Sexual aggression and victimization among a sample of rural methamphetamine users
Monday, November 4, 2013
: 1:10 p.m. - 1:30 p.m.
Background. Methamphetamine use is commonly associated with the loss of inhibitory control and sexually compulsive behavior, often leading to sexual aggression with intimate partners. In addition, these behaviors contribute to an increased risk for the acquisition of sexually transmitted infections (STIs) and HIV, as well as psychological harms including methamphetamine psychosis, depression, suicide, anxiety and violent behaviors towards family members. Previous studies on methamphetamine-using populations have focused on HIV-risk behaviors and minimally on sexual aggression or victimization experiences of partners or children while high on meth. Methods. In collaboration with a community-based organization that provides outreach services to rural drug users, men and women who had used methamphetamine in the past six months were recruited to complete a paper-based questionnaire to assess sexually violent experiences, illicit substance utilization and various psychosocial variables, including loneliness and community connectedness. Results. Preliminary results show that there are varying levels of reported sexually aggressive and violent experiences among male and female methamphetamine users. Rates of condom and contraceptive use, HIV/STI testing history, lifetime pregnancy and abortion rates and other psychosocial variables are also reported. Higher response rates for sexually violent experiences correlated with having sex with multiple partners and older age. Conclusions. Our findings suggest the need to develop and tailor behavioral and psychological interventions targeting illicit substance users both at the individual and family level.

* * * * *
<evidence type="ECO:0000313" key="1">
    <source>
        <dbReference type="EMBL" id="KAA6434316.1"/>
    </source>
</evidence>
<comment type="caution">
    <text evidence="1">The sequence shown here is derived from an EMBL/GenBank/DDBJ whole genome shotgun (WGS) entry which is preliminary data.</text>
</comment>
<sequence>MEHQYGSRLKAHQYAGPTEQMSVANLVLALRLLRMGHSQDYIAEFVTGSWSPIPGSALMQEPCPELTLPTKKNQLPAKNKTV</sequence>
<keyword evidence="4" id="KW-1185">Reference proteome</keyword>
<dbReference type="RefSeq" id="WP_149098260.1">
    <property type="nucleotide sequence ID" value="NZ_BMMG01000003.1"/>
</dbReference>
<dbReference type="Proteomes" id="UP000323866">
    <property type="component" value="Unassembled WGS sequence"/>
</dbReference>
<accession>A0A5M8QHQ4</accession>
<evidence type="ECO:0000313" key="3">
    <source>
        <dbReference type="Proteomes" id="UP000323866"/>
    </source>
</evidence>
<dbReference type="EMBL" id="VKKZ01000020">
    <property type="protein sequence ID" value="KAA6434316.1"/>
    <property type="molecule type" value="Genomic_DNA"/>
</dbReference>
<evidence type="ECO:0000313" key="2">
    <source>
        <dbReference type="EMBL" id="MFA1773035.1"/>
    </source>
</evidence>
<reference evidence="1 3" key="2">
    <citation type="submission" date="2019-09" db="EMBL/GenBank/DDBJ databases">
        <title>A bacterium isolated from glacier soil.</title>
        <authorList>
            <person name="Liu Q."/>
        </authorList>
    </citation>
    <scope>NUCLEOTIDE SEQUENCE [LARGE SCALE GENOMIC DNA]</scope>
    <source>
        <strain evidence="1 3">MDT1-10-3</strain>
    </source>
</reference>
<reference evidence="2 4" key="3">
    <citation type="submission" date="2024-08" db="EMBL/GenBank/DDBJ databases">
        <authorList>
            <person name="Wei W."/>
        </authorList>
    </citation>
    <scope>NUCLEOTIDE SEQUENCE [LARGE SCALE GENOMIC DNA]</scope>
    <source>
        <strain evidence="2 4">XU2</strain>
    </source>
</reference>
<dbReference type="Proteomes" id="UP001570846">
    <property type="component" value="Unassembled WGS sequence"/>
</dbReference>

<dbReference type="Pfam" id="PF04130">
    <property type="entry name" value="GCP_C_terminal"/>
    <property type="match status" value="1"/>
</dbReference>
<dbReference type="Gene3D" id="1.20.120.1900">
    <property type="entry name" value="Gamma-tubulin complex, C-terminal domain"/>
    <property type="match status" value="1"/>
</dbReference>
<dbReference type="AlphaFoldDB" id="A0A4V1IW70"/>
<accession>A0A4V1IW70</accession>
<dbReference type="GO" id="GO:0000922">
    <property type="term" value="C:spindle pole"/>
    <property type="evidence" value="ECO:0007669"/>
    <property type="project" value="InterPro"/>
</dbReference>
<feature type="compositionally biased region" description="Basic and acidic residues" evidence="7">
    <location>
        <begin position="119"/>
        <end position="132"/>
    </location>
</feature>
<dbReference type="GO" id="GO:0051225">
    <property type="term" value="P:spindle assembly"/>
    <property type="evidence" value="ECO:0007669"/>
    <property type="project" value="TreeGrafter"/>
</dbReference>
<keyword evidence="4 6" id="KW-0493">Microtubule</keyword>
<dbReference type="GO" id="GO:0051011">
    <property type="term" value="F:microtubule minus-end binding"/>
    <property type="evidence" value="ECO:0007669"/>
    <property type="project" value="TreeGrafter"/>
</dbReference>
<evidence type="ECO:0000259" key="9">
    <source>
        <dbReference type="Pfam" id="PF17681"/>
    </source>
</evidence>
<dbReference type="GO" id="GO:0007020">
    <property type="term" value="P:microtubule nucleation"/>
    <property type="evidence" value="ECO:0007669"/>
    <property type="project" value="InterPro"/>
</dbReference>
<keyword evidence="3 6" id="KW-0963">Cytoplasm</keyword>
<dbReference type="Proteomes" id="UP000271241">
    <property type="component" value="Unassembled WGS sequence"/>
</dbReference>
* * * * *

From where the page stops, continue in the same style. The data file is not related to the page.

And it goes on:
Public health or related research
Social and behavioral sciences
Differentiate various forms of sexual aggression and victimization among rural methamphetamine using populations.
Keyword(s): Sexual Assault, Drug Use
Presenting author's disclosure statement:
Qualified on the content I am responsible for because: I am qualified to be an abstract author because I was a co-investigator on this study. I am a doctoral student and teach and conduct research in the area of human sexual behavior and sexual health.
Any relevant financial relationships? No
I agree to comply with the American Public Health Association Conflict of Interest and Commercial Support Guidelines,
and to disclose to the participants any off-label or experimental uses of a commercial product or service discussed
in my presentation.